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Saturday, 24 November 2012

Imam Maliki


Imam Maliki

 

 

The Mālikī  madhhab is one of the schools of Fiqh or religious law within Sunni Islam. It is one of the four schools, followed by approximately 35% of Muslims, mostly in North Africa, West Africa, the United Arab Emirates, Kuwait, in parts of Saudi Arabia, Oman and many middle eastern countries. In the past, it was also followed in parts of Europe under Islamic rule, particularly Islamic Spain and the Emirate of Sicily.


The basis for the School of the City of Light, Medina Munawwarah

The Mālikī school derives from the work of Mālik ibn Anas, primarily the Muwaṭṭah and the Mudawwanah. The Muwaṭṭah is a collection of hadiths which are regarded as sound and find their place in al-Bukhārī with some commentary from Mālik regarding the ‘amal "practices" of the people of Medina and where the ‘amal is in compliance with or in variance with the hadiths reported. This is because Mālik (and what would later be the school after his name) regarded the ‘amal of Medina (the first three generations) to be a superior proof of the "living" sunnah than isolated, although sound, hadith.
The second main source, al-Mudawwanah al-Kubrā, is the collaborator work of Mālik's longtime student, Ibn Qāsim and his mujtahid student, Saḥnūn. The Mudawwanah consists of the notes of Ibn Qāsim from his sessions of learning with Mālik and answers to legal questions raised by Saḥnūn in which Ibn Qāsim quotes from Mālik, and where no notes existed, his own legal reasoning based upon the principles he learned from Mālik. These two books, i.e. the Muwaṭṭah and Mudawwanah, along with other primary books taken from other prominent students of Mālik, would find their way into the Mukhtaṣar Khalīl, which would form the basis for the later Mālikī madhhab.
It differs from the three other schools of law most notably in the sources it uses for derivation of rulings. All four schools use the Qur'an as primary source, followed by the sunnah of Muhammad, transmitted as hadiths. In the Mālikī madhhab, sunnah includes not only what was recorded in hadiths, but the legal rulings of the four rightly guided caliphs (Rāshidūn), primarily ‘Umar ibn al-Khaṭṭāb, ijma‘ (consensus of the scholars), qiyās (analogy) and ‘urf (local custom which is not in direct conflict with established Islamic principles).


The Mālikī school, in addition, relies heavily upon the practice of the salaf people of Medina as a source (composed of the Ṣaḥābah, tābi‘īn, and the older successors. This is because their collective practice, along with the derivative rulings from the salaf scholars, are considered mutawātir, or known and practiced by so many people that it can only be of the sunnah. In other words, the practice of the first three generation of Muslims who resided in Medina, i.e. the salaf or righteous predecessors form the normative practice of the "living sunnah" that was preserved from Muḥammad.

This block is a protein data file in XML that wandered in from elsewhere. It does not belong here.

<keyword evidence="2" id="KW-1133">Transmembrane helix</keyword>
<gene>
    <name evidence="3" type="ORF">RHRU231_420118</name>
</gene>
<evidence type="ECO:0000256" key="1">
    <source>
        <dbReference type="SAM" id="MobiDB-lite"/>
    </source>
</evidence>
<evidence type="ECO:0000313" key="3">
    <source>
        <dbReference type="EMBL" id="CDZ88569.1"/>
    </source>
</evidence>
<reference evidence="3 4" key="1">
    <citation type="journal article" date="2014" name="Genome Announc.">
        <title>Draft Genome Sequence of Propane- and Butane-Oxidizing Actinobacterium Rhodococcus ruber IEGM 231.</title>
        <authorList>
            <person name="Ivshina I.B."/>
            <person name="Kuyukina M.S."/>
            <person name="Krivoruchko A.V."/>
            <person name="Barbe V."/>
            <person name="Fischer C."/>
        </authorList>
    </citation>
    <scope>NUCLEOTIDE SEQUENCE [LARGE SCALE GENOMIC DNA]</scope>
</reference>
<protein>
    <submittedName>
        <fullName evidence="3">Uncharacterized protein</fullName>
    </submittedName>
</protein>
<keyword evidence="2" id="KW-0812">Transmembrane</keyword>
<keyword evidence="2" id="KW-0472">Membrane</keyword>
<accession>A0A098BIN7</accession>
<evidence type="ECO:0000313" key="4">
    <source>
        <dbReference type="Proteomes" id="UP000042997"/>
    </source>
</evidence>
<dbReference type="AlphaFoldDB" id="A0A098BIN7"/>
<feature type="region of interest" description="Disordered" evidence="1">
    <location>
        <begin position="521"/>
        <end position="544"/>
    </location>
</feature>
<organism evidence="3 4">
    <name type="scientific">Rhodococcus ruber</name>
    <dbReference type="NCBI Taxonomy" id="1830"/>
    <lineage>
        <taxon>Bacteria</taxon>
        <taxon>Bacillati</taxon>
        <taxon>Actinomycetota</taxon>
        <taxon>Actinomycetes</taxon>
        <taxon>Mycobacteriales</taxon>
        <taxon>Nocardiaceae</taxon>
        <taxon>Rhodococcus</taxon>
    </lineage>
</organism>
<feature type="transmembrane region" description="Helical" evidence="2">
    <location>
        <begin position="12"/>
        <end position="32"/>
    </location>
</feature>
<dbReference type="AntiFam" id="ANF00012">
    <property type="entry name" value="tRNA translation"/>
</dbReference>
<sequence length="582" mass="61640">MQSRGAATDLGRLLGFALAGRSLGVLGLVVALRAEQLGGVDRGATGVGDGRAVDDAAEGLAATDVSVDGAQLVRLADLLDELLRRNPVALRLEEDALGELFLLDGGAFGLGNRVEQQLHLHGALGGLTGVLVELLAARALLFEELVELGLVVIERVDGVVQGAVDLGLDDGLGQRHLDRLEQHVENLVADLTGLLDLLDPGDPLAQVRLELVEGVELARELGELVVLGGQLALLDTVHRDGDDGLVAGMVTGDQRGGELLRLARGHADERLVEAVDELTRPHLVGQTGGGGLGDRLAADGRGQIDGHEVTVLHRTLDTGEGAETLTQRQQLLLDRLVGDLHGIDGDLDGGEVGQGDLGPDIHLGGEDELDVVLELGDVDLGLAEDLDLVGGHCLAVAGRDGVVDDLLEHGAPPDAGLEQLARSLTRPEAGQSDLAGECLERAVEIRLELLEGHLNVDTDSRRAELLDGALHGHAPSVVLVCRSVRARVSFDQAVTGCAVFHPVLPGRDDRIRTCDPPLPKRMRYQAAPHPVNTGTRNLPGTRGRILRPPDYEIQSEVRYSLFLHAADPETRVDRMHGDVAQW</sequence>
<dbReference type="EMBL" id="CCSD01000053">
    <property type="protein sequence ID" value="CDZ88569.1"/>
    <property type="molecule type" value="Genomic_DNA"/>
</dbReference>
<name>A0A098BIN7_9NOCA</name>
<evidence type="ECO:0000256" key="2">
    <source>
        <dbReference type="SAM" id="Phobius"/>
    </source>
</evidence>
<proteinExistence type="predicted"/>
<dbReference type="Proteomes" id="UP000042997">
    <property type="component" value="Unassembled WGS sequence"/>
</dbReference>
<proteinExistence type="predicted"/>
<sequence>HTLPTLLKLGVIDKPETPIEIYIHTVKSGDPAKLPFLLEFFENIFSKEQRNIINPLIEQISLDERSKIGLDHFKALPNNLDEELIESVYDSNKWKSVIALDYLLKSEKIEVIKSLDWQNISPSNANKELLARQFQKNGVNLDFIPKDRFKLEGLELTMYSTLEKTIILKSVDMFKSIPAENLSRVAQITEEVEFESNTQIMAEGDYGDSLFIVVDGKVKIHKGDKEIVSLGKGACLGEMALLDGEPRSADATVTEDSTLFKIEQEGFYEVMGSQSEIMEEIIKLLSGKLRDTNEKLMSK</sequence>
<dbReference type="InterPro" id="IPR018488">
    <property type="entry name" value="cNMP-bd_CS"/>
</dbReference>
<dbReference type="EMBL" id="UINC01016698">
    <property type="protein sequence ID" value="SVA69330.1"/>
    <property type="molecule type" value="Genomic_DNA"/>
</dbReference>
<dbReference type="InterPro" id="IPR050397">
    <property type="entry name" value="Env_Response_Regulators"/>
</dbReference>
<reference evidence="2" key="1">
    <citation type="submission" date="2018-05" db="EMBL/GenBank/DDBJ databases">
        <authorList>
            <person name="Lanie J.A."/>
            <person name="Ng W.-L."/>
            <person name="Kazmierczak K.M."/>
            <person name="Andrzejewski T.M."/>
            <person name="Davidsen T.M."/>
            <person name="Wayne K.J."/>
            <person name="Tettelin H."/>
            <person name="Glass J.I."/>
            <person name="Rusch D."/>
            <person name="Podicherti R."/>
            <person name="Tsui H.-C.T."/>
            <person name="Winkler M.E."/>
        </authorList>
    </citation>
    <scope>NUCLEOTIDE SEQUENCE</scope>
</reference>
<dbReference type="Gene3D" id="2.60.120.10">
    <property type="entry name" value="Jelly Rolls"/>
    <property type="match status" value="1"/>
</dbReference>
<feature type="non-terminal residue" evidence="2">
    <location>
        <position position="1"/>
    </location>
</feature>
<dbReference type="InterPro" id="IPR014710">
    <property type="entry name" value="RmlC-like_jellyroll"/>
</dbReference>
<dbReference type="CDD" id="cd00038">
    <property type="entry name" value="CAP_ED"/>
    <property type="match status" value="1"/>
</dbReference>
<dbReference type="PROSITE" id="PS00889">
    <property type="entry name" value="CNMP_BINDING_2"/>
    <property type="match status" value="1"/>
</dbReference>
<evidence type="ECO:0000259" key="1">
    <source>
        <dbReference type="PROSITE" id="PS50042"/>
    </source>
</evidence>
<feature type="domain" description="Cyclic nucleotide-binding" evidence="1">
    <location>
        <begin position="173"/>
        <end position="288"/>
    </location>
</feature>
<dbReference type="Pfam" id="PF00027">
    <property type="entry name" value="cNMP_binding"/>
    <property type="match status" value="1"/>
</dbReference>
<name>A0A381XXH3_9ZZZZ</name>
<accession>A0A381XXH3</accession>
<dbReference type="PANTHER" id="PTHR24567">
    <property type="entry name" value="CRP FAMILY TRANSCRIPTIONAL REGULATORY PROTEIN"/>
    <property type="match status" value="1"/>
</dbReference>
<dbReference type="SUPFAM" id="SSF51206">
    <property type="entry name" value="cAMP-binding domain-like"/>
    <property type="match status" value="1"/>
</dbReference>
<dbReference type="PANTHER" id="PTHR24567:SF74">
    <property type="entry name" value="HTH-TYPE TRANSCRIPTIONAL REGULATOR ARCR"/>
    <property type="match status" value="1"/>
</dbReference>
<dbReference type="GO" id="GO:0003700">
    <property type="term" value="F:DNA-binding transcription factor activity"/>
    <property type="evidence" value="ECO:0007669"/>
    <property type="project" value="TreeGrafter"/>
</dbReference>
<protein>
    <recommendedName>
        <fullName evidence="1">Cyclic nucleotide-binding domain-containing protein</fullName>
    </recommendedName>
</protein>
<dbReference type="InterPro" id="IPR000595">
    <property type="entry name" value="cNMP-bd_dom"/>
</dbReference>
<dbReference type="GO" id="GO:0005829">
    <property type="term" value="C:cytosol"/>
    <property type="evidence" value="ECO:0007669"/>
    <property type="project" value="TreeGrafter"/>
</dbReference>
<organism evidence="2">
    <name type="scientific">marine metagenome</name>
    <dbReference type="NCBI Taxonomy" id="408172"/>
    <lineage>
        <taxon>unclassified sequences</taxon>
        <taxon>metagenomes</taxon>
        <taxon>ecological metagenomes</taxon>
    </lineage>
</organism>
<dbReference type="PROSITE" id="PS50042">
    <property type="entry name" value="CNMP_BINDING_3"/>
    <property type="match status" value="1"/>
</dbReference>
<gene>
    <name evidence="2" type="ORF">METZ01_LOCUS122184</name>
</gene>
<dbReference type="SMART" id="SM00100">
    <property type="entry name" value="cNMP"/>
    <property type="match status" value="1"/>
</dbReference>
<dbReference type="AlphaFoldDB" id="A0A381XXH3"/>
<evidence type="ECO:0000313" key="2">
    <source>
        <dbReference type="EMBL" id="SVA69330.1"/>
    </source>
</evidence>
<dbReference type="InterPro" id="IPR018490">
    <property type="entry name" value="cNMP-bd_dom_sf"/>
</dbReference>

When forced to rely upon conflicting authenticated hadiths to derive a ruling, Mālikīs would then choose the hadith that has a Medinan origin, meaning the transmitter(s) resided in Medina. 

To summarize, in the Mālikī madhhab the "living sunnah" of the salaf of Medina substantiates the single reported hadith, not the other way around. This is probably what distinguishes the Mālikī madhab the most from the Shāfi‘ī, Ḥanbalī, and Ḥanafī madhāhib respectively.

This source, according to Mālik, sometimes supersedes hadith, because the practice of the people of Medina was considered "living sunnah," in as much as Muhammad migrated there, lived there and died there, and most of his companions lived there during his life and after his death. The result is what would appear to be a much more limited reliance upon ṣaḥīḥ hadiths than is found in other schools, but in actuality, serves to strengthen hadiths related to actual practice.
Mālik was particularly scrupulous about authenticating his sources when he did appeal to them, however, and his comparatively small collection of aḥādith, known as al-Muwaṭṭah "The Approved", is highly regarded. Mālik is said to have explained the title as follows: "I showed my book to seventy jurists of Medina, and every single one of them approved me for it, so I named it "The Approved".
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